BY Richard Summerfield
There has been a lot of talk around the potential of cloud computing. The cloud is often heralded as the future of many organisations as it will fundamentally alter business strategies. Yet, maintaining security in the cloud is a challenging and contentious issue.
Indeed, many security professionals consider their existing tools to be inadequate for securing critical cloud data, even as their organisations invest heavily and with increasing speed in cloud applications, according to a new report from ESG.
The report, ‘Retooling CyberSecurity Programs for the Cloud-First Era’, based on surveys with responses ranging from approximately 392-600 senior IT decision makers and cyber security professionals, suggests that there is a security gap in cloud computing which is both wide and dangerous.
Though cloud-first strategies are becoming more common, 81 percent of respondents said their on-premises data security practices are more advanced than those intended to secure cloud-based data. Furthermore, 50 percent of respondents say that their organisation has lost cloud-resident data.
Ninety percent of respondents are concerned about not having visibility into misconfigured cloud services, server workloads, network security or privileged accounts. Eighty-three percent of respondents also stated they had concerns about the misuse of privileged accounts by insiders. Thirty-five percent say that the use of multiple cyber security controls has increased complexity and 66 percent say IT is more complex than it was two years ago.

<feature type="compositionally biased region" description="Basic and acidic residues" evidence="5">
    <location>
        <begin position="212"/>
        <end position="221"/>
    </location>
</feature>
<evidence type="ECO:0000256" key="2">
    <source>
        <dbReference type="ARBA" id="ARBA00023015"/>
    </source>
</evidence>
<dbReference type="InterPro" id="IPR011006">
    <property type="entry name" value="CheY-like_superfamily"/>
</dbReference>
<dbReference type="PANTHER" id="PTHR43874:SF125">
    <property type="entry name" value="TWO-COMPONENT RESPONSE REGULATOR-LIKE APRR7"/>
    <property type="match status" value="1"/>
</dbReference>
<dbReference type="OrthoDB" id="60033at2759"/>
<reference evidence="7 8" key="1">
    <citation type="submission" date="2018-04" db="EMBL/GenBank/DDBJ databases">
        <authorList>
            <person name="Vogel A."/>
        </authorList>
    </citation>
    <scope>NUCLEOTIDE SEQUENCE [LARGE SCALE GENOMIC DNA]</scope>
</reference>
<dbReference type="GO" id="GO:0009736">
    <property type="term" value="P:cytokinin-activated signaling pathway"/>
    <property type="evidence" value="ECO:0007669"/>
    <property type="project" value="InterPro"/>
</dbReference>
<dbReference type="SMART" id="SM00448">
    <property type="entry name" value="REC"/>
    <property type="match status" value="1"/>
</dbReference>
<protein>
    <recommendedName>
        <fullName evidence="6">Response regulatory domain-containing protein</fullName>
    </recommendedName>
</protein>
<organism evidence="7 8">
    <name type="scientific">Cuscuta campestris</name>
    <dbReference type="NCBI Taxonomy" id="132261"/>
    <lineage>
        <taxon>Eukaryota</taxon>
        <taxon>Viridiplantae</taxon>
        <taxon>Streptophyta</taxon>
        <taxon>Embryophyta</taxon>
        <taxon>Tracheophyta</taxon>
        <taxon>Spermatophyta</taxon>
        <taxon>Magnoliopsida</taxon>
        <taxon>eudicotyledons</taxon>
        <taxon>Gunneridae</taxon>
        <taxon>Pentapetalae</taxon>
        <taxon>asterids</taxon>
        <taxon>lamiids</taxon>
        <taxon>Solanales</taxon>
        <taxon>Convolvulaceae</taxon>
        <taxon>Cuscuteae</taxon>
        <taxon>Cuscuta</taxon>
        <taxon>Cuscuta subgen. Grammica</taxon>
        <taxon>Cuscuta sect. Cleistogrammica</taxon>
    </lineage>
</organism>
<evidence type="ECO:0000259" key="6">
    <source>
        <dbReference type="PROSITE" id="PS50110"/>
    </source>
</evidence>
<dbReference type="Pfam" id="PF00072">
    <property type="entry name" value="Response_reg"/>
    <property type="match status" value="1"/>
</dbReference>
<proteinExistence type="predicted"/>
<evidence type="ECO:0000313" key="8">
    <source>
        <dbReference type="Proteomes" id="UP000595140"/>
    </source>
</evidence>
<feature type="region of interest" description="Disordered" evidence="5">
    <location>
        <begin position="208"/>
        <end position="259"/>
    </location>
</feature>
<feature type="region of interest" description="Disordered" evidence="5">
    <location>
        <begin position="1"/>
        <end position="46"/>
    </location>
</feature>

Forty-three percent of respondents cited maintaining consistency across the disparate infrastructures of hybrid, multi-cloud environments where cloud-native apps are deployed as the biggest challenge in securing cloud-native apps, and 43 percent of respondents said that DevSecOps automation is the highest cloud security priority to address many of these concerns.
“The cloud is no longer merely a backup target – it’s now the center of computing gravity for many businesses,” said Doug Cahill, ESG’s Cybersecurity Group Director and Senior Analyst. “Cloud-first strategies are becoming more common, and yet security capabilities are lagging behind cloud adoption. The gap between the degree to which cloud services and cloud-native technologies have and will continue to be consumed and organizational readiness to secure that usage requires a retooling of cybersecurity programs to keep pace with the speed of the cloud era.”